One of the provisions inserted by the Conference Committee into the Tax Increase Prevention and Reconciliation Act of 2005, signed by President Bush on May 17, 2006, was a tax increase on citizens working abroad. The provision was not in either the House or Senate versions of the legislation, although Congress has considered a number of proposals related to the taxation of citizens working abroad over the years, including some Senate bills in the current Congress.It is estimated that over 4 million citizens work abroad. The U.S. Census does not count them, so we have no accurate numbers. The Treasury does try to tax them, but with questionable effectiveness. For the 1999 tax year, out of 127,667,890 returns filed, 1,350,890 had foreign addresses, but this included the APO and FPO addresses of members of the armed forces, as well as some Puerto Rico residents with offshore income. A 2004 Internal Revenue Service study reported that in 2001, fewer than 300,000 tax returns reported foreign-source-earned income.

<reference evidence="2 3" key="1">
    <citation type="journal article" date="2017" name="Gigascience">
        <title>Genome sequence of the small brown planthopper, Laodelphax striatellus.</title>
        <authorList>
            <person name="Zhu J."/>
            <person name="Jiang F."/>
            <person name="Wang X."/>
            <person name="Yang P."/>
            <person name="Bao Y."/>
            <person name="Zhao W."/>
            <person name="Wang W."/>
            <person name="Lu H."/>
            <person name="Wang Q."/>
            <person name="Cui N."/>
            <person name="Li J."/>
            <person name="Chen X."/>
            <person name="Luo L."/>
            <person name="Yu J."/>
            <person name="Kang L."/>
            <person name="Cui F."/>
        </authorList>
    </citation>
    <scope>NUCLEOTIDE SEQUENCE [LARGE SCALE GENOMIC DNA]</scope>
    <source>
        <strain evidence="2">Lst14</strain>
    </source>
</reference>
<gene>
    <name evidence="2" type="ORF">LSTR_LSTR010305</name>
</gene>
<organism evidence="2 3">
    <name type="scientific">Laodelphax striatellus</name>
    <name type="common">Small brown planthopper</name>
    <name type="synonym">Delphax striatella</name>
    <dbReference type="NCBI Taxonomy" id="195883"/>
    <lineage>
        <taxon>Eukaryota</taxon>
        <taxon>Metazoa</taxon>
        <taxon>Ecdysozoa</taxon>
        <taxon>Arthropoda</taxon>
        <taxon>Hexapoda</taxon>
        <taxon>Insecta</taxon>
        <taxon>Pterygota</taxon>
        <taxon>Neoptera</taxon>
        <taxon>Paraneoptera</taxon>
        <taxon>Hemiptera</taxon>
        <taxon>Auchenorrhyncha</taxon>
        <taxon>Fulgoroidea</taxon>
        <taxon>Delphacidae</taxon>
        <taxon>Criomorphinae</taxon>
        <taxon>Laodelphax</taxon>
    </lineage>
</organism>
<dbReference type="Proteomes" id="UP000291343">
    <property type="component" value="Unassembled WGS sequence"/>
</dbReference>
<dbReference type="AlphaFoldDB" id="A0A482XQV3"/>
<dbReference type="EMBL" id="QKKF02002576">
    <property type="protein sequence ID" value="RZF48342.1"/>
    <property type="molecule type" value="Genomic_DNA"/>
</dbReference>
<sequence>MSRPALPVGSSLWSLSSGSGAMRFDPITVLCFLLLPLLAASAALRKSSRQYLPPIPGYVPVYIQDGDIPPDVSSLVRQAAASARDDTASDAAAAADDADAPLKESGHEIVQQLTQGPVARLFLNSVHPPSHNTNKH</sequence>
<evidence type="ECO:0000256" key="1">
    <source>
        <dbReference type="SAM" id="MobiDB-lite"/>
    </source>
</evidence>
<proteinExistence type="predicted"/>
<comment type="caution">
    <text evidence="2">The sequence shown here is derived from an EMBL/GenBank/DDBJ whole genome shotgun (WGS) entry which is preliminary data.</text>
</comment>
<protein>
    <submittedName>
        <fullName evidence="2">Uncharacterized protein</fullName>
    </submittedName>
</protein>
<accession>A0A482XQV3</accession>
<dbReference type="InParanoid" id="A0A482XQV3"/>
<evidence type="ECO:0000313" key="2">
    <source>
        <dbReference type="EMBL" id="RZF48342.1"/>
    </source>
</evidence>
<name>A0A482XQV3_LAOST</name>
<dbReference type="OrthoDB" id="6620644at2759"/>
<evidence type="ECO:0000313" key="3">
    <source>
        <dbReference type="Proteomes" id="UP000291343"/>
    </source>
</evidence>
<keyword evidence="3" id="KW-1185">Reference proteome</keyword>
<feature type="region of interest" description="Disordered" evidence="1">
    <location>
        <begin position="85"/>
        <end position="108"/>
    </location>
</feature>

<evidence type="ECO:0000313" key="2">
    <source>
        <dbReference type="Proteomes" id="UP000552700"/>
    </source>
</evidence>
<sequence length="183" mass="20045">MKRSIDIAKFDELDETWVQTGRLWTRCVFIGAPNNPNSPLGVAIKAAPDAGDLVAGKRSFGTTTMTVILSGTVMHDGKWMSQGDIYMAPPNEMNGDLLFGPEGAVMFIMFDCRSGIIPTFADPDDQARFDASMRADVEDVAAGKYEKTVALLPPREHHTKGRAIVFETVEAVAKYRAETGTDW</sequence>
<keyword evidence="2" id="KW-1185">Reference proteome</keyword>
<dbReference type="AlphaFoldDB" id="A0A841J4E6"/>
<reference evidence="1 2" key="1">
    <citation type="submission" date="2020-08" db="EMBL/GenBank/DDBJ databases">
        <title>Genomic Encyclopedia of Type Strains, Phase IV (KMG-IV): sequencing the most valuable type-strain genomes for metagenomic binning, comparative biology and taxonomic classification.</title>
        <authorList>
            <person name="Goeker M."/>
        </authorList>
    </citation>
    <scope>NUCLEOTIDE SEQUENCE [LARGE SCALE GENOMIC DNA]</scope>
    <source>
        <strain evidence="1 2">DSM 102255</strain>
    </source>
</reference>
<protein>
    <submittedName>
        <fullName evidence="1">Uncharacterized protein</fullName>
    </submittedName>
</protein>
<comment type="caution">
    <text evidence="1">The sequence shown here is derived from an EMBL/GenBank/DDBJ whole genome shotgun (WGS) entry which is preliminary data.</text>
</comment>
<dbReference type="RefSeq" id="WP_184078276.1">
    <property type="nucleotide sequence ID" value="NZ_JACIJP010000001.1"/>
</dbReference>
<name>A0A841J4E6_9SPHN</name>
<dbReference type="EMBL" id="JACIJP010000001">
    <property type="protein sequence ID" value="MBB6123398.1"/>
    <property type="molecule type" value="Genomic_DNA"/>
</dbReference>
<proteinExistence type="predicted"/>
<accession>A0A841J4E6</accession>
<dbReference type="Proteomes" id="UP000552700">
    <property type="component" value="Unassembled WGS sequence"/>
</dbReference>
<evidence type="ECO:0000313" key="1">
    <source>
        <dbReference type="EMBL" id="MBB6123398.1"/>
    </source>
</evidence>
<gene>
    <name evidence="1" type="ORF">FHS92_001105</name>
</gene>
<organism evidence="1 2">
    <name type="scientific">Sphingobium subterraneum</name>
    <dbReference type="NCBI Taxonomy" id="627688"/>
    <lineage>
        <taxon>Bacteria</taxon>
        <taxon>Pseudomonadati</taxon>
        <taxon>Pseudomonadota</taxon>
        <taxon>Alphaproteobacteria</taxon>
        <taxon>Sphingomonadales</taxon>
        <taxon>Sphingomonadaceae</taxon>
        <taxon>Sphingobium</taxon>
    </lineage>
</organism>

U.S. citizens working abroad are generally taxed on their income in the country where they live and earn their money, and also by the U.S. The U.S. is the only major industrial country that does not fully exempt from taxation the foreign-earned income of its citizens who are working abroad.
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